More Thoughts on Education

This is a follow-up post to one I wrote yesterday about education and new chip technologies. Well, the whole post wasn't about that. But part of it was.

On the flight home, after I wrote the post, I sat next to a rather brilliant Georgia Tech EE and chatted a bit about this issue with him. He's a lot more recent from school than I am and has spent a lot more time on campuses then I have in general.

His observation was very different from what I've heard. He talked about huge grants from private industry and government, research centers set up by private industry at universities and all of the micro-technology research and development that goes on at these places. So maybe the outlook isn't grim at all - at least in many schools.

My guess is that there's a bit of a "have" and "have-not" scenario going on here. If young folk can get to the good schools, the money and the technology is there. If not, then it's a case, like I mentioned, of being Punch-cardprepared for a job that doesn't exist anymore. So, maybe we should be proud of parts of our educational system and yet still looking for places to help with the "have-not" schools.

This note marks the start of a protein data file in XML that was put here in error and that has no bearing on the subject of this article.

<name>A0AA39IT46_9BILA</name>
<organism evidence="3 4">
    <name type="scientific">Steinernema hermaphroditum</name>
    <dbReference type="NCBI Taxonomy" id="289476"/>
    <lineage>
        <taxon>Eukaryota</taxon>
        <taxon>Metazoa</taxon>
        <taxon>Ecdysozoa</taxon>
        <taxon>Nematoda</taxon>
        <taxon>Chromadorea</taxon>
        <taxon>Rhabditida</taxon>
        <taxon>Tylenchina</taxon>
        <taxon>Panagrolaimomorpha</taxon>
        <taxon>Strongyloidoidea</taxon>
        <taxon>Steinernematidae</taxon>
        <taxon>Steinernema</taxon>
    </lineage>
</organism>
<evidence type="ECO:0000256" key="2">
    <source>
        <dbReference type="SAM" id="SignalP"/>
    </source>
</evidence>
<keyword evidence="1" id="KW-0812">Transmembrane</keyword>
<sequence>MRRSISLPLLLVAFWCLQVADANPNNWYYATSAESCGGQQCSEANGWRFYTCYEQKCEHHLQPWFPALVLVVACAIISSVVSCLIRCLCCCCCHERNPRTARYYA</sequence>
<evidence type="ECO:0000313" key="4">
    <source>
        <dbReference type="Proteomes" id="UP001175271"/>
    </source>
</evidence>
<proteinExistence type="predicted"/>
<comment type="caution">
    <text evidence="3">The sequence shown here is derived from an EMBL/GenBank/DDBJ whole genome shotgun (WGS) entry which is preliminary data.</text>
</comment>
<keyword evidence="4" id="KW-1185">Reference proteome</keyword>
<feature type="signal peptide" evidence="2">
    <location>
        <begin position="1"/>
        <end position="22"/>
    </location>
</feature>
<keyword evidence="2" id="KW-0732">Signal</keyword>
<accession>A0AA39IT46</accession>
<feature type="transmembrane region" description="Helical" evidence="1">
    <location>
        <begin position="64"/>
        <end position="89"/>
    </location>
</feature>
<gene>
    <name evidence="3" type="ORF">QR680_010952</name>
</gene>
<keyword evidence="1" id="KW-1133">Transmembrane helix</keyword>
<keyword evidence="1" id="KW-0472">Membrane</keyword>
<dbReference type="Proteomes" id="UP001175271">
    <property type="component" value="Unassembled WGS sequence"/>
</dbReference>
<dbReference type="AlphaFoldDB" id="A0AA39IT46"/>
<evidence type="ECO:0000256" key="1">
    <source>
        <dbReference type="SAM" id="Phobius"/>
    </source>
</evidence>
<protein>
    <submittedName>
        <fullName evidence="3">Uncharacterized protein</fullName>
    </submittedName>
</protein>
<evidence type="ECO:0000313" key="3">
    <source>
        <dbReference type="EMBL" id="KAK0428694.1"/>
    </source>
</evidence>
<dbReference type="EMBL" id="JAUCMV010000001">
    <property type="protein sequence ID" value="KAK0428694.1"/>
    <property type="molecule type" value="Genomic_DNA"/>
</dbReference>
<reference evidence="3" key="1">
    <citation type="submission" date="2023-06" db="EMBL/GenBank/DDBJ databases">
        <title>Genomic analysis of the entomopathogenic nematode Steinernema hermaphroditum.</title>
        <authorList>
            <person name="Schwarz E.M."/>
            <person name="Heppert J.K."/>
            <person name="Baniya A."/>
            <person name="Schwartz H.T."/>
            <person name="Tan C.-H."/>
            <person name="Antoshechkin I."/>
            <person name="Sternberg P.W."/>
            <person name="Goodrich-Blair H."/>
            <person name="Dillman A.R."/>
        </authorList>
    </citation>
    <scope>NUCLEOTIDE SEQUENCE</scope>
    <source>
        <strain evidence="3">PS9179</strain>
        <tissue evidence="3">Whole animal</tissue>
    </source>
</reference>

When I started school to learn how to program, we were still using - yes, it's true - punch cards. We'd write up our COBAL, RPG II and FORTRAN programs in punch cards and feed the deck of cards into an ancient boat-anchor of a card reader to be sent across the state to run at a University computer (An Amdahl 370). In short, we were being prepared for jobs twenty years in the past. It was like time-travel. We did eventually get a little Prime mini computer and a bunch of Apple IIs, but the card reader stayed on as well so I certainly understand this issue.

Duane Benson
Herman Hollerith says "what?"

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